Renowned surfer, sailor, shaper, and all-around waterman Woodbridge Parker "Woody" Brown sought adventure throughout his 96 years on land, at sea, and in the air. Born in 1912, in New York, he left school at 16 to pursue his dream of flying, eventually settling on the West coast where he flew gliders and began bodysurfing on a carved wooden plank, using it in a style now known as boogie boarding. A master innovator, he applied glider construction techniques to build his first hollow plywood surfboard in 1936, a forerunner of modern boards. Brown built the prototype of the modern catamaran in 1947 inspired by twin-hull canoes he saw in the South Pacific during World War II and equipped with aeronautical engineering and lightweight construction knowledge. The “Manu Kai” (Sea Bird) was thought to be the fastest sailing vessel of its time and Brown made a living using it and other subsequent boats he built to take tourists off the shores of Waikiki. Nicknamed "Spider" because of his unique stance on the board, Brown surfed alongside many of the greats including Duke Kahanamoku. He was one of three surfers photographed charging down a giant Makaha wave in 1953. The iconic photo appeared in newspapers around the world and is said to have sparked the influx of surfers to Hawaii. A true waterman, Brown surfed regularly until he was 90. Interviewed by Malcolm Gault-Williams for “Legendary Surfers: A Definitive History of Surfing’s Culture and Heroes,” Mr. Brown summarized his life as follows:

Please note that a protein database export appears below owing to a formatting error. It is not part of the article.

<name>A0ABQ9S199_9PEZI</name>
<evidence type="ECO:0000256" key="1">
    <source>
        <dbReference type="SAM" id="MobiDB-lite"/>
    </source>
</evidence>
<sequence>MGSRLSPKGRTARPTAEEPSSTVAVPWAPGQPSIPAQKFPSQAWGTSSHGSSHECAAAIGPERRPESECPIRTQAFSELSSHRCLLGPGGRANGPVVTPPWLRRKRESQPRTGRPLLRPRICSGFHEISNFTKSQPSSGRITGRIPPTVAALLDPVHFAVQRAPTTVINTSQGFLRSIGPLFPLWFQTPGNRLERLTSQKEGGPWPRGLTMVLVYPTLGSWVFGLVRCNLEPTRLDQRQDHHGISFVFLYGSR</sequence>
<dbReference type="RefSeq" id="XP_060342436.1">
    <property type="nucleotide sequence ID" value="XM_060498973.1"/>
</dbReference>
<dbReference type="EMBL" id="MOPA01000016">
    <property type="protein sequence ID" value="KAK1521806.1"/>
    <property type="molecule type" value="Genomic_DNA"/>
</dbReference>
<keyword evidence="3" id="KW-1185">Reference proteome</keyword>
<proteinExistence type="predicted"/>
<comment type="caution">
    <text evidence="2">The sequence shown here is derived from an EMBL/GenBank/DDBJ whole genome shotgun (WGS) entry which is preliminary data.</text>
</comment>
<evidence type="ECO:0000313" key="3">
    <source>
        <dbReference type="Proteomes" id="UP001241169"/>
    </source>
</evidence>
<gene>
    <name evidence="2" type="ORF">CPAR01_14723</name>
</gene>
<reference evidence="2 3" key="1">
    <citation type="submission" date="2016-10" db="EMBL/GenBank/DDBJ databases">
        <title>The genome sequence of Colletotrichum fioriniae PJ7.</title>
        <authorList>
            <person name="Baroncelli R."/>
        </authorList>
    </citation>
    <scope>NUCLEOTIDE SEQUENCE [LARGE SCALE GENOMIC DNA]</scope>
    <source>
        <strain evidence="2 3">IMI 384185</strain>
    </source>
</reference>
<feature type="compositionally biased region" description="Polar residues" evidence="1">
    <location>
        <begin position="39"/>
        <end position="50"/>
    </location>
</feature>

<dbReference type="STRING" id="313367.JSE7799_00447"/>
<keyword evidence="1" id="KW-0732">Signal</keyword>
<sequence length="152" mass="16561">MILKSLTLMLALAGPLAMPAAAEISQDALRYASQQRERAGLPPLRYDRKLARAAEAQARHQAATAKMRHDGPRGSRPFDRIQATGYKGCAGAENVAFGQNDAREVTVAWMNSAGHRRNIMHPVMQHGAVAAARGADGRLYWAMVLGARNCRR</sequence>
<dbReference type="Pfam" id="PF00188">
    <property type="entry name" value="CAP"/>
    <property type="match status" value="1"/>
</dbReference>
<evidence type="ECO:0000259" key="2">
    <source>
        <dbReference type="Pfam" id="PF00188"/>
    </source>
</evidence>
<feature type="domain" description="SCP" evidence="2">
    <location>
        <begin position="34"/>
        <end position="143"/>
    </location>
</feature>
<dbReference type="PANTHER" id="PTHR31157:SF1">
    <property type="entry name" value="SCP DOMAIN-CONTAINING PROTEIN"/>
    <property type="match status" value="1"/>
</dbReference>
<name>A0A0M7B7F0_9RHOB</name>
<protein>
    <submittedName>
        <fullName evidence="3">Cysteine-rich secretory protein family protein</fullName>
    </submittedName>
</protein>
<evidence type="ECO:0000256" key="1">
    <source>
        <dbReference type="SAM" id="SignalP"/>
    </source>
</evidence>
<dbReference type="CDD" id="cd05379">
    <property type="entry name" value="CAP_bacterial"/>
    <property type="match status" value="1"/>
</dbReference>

“I have to admit, I lived in the best time. I couldn’t have had a better life… I was just lucky. I saw the old Hawaiian people and how they used to live. I got the tail end of the true Hawaii. I’m so thankful and appreciative for that.” Woody passed away in 2008 at the age of 96.